Zero population growth

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Zero population growth, sometimes abbreviated ZPG (also called the replacement level of fertility), [1] is a condition of demographic balance where the number of people in a specified population neither grows nor declines, considered as a social aim by some. [2] According to some, zero population growth, perhaps after stabilizing at some optimum population, is the ideal towards which countries and the whole world should aspire in the interests of accomplishing long-term environmental sustainability. [3] What it means by ‘the number of people neither grows nor declines’ is that births plus in-migrants equal deaths plus out-migrants. [4]



A loosely defined goal of ZPG is to match the replacement fertility rate, which is the average number of children per woman which would hold the population constant. This replacement fertility will depend on mortality rates and the sex ratio at birth, and varies from around 2.1 in developed countries to over 3.0 in some developing countries. [5]

The American sociologist and demographer Kingsley Davis is credited with coining the term [6] [7] but it was used earlier by George J. Stolnitz, who stated that the concept of a stationary population dated back to 1693. [8] A mathematical description was given by James Mirrlees. [9]

In the late 1960s ZPG became a prominent political movement in the U.S. and parts of Europe, with strong links to environmentalism and feminism. Yale University was a stronghold of the ZPG activists who believed “that a constantly increasing population is responsible for many of our problems: pollution, violence, loss of values and of individual privacy.” [10] Founding fathers of the movement were Paul Ehrlich, author of The Population Bomb , Richard Bowers, a Connecticut lawyer, and Professor Charles Lee Remington. [11] Ehrlich stated: “The mother of the year should be a sterilized woman with two adopted children.”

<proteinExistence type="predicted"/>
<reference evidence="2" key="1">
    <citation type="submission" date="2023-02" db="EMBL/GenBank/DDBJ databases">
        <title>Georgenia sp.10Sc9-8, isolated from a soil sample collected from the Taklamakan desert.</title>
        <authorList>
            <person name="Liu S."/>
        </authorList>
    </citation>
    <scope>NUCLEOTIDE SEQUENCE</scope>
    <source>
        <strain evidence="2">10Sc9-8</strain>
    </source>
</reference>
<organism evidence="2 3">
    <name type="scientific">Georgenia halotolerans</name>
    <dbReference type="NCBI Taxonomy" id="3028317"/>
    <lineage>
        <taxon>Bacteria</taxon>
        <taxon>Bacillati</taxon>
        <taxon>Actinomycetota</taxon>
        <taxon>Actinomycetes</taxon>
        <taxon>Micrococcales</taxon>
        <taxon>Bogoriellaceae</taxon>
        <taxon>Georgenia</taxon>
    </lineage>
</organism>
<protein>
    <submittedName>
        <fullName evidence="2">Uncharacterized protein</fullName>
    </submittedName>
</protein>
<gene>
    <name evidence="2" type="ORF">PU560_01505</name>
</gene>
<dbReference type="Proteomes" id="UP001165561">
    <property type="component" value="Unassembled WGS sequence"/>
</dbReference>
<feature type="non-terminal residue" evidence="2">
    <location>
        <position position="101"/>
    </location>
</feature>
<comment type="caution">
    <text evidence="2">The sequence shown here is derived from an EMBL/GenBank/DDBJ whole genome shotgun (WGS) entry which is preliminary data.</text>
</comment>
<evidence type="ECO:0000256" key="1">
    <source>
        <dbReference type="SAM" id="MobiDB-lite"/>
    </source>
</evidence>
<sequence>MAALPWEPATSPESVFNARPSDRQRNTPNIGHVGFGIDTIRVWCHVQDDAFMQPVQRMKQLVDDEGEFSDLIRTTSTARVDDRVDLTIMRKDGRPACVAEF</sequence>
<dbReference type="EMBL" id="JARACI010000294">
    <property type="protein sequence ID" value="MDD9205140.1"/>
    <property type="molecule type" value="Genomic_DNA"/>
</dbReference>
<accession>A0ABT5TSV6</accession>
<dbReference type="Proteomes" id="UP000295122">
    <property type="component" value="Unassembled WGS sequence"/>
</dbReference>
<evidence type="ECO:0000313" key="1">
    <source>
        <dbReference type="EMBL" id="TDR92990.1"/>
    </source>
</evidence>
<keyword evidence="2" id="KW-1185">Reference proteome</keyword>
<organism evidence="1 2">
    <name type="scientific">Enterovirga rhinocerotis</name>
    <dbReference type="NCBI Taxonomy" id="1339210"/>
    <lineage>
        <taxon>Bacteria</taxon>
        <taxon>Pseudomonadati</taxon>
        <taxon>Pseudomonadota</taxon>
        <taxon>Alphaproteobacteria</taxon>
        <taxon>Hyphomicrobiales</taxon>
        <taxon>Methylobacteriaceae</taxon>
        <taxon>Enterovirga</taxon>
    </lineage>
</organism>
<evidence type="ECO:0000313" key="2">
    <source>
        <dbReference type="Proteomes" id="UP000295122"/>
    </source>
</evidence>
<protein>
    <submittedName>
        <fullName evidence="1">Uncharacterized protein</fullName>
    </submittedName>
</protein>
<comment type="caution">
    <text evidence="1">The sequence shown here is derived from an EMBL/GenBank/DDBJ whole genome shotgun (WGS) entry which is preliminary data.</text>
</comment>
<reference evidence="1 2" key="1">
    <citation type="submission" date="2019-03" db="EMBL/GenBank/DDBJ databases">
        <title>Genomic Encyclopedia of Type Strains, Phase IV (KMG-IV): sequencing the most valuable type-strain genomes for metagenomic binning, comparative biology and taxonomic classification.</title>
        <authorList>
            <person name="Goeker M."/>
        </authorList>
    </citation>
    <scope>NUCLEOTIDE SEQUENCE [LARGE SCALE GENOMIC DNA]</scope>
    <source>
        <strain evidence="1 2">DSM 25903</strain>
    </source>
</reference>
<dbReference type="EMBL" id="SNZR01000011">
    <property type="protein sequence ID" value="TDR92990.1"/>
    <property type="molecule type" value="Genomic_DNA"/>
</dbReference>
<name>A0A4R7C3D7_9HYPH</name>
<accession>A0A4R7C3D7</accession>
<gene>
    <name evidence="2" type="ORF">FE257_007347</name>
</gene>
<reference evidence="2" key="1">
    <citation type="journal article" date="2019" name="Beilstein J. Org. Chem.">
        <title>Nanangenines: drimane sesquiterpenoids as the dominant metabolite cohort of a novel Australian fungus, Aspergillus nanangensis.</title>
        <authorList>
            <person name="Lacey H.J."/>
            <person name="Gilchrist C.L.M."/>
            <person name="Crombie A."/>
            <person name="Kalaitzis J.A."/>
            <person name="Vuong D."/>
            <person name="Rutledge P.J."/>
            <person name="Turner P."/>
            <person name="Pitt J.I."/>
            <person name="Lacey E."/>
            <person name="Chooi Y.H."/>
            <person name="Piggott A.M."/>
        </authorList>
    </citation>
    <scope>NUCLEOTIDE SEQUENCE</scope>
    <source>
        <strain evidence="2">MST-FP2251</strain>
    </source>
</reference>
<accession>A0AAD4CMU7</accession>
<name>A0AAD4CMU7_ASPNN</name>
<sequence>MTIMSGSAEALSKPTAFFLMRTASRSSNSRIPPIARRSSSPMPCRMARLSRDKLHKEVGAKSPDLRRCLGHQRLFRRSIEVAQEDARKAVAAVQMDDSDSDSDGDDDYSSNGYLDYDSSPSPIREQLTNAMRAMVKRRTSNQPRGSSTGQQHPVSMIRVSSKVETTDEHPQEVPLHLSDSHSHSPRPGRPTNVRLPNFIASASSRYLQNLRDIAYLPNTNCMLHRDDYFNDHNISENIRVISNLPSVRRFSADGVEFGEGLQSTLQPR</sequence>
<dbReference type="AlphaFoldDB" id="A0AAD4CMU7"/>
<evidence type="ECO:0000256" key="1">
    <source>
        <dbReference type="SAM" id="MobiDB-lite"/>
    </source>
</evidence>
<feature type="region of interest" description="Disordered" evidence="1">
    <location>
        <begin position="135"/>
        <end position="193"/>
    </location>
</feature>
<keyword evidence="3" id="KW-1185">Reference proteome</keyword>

In the long term, zero population growth can be achieved when the birth rate of a population equals the death rate, i.e. fertility is at replacement level and birth and death rates are stable, a condition also called demographic equilibrium. Unstable rates can lead to drastic changes in population levels. This analysis is valid for the planet as a whole (assuming that interplanetary travel remains at zero or negligible levels), but not necessarily for a region or country as it ignores migration. A population that has been growing in the past will have a higher proportion of young people. As it is younger people who have children, there is large time lag between the point at which the fertility rate (mean total number of children each woman has during her childbearing years) falls to the replacement level (the fertility rate which would result in equal birth and death rates for a population at equilibrium) and the point at which the population stops rising. [12] The reason for this is that even though the fertility rate has dropped to replacement level, people already continue to live for some time within a population. Therefore, equilibrium, with a static population, will not be reached until the first "replacement level" birth cohorts reach old age and die. The related calculations are complex because the population's overall death rate can vary over time, and mortality also varies with age (being highest among the old).